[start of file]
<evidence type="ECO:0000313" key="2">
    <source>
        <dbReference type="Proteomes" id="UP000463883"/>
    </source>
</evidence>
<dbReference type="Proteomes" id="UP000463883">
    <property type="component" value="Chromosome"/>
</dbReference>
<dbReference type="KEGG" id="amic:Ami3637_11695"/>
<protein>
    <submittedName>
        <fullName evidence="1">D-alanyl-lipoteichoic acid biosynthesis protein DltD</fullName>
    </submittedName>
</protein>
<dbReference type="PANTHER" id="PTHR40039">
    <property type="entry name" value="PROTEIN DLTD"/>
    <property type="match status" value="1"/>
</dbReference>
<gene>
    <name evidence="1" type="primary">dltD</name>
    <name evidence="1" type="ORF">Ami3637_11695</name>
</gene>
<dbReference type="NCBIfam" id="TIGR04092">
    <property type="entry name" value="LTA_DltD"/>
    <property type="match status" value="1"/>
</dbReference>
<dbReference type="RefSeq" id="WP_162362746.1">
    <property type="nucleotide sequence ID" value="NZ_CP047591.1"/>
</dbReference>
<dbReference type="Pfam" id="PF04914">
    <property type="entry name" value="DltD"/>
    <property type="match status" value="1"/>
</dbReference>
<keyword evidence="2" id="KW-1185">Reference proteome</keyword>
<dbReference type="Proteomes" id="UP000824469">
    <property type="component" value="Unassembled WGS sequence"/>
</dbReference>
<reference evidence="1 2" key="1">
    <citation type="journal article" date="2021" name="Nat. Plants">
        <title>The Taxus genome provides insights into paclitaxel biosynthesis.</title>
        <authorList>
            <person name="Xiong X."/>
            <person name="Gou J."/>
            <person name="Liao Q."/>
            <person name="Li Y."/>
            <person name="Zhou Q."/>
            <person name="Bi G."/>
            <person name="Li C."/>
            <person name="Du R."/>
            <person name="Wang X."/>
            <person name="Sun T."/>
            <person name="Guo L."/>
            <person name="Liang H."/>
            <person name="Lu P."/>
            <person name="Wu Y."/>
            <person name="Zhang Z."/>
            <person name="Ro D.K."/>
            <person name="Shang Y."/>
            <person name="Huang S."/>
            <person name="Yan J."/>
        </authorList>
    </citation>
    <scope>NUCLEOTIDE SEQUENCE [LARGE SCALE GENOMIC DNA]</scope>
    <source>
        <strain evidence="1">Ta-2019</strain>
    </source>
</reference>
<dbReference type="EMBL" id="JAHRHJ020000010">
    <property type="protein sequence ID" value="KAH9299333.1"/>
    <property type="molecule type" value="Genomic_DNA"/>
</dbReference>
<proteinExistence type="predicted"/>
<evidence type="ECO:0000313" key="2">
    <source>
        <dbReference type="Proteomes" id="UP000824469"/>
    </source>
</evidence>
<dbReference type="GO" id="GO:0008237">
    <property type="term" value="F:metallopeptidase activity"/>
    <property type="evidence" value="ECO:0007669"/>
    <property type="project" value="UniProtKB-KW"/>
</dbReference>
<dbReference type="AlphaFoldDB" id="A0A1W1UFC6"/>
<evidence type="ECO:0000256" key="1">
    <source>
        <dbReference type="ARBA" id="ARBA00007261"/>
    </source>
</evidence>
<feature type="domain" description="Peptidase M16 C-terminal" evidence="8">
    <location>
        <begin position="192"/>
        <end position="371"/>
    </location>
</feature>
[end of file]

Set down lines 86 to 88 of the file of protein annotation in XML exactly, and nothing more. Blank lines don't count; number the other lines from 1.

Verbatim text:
        <dbReference type="ARBA" id="ARBA00007261"/>
    </source>
</evidence>